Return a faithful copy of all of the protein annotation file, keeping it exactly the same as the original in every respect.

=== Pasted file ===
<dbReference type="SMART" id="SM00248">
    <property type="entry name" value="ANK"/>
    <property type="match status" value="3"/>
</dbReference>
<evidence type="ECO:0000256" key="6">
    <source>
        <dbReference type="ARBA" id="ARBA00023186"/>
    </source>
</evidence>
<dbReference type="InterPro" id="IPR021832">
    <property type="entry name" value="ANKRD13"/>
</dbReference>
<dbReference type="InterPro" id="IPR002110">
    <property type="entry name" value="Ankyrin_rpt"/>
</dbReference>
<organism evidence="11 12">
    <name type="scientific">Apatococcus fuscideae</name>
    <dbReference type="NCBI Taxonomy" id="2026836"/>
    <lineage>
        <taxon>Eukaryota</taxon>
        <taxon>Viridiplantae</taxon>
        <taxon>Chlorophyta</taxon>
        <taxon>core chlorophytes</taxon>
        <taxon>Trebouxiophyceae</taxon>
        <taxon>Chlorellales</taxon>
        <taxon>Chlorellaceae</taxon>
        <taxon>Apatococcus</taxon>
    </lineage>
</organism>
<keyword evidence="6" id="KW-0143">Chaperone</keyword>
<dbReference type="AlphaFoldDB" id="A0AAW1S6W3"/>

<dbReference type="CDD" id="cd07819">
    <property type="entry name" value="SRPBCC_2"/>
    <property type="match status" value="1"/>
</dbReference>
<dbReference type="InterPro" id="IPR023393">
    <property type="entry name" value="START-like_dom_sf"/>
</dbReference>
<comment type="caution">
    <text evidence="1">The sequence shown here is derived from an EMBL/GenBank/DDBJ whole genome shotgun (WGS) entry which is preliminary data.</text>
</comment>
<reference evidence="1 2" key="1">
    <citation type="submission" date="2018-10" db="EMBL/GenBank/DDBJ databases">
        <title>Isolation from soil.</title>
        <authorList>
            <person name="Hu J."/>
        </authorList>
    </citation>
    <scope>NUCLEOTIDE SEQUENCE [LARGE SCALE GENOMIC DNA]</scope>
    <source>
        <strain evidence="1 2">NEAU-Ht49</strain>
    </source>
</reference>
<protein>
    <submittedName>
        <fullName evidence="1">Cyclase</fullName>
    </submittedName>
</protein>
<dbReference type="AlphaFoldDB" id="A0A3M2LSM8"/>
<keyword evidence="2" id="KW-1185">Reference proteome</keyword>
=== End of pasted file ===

<dbReference type="SMART" id="SM00248">
    <property type="entry name" value="ANK"/>
    <property type="match status" value="3"/>
</dbReference>
<evidence type="ECO:0000256" key="6">
    <source>
        <dbReference type="ARBA" id="ARBA00023186"/>
    </source>
</evidence>
<dbReference type="InterPro" id="IPR021832">
    <property type="entry name" value="ANKRD13"/>
</dbReference>
<dbReference type="InterPro" id="IPR002110">
    <property type="entry name" value="Ankyrin_rpt"/>
</dbReference>
<organism evidence="11 12">
    <name type="scientific">Apatococcus fuscideae</name>
    <dbReference type="NCBI Taxonomy" id="2026836"/>
    <lineage>
        <taxon>Eukaryota</taxon>
        <taxon>Viridiplantae</taxon>
        <taxon>Chlorophyta</taxon>
        <taxon>core chlorophytes</taxon>
        <taxon>Trebouxiophyceae</taxon>
        <taxon>Chlorellales</taxon>
        <taxon>Chlorellaceae</taxon>
        <taxon>Apatococcus</taxon>
    </lineage>
</organism>
<keyword evidence="6" id="KW-0143">Chaperone</keyword>
<dbReference type="AlphaFoldDB" id="A0AAW1S6W3"/>

<dbReference type="CDD" id="cd07819">
    <property type="entry name" value="SRPBCC_2"/>
    <property type="match status" value="1"/>
</dbReference>
<dbReference type="InterPro" id="IPR023393">
    <property type="entry name" value="START-like_dom_sf"/>
</dbReference>
<comment type="caution">
    <text evidence="1">The sequence shown here is derived from an EMBL/GenBank/DDBJ whole genome shotgun (WGS) entry which is preliminary data.</text>
</comment>
<reference evidence="1 2" key="1">
    <citation type="submission" date="2018-10" db="EMBL/GenBank/DDBJ databases">
        <title>Isolation from soil.</title>
        <authorList>
            <person name="Hu J."/>
        </authorList>
    </citation>
    <scope>NUCLEOTIDE SEQUENCE [LARGE SCALE GENOMIC DNA]</scope>
    <source>
        <strain evidence="1 2">NEAU-Ht49</strain>
    </source>
</reference>
<protein>
    <submittedName>
        <fullName evidence="1">Cyclase</fullName>
    </submittedName>
</protein>
<dbReference type="AlphaFoldDB" id="A0A3M2LSM8"/>
<keyword evidence="2" id="KW-1185">Reference proteome</keyword>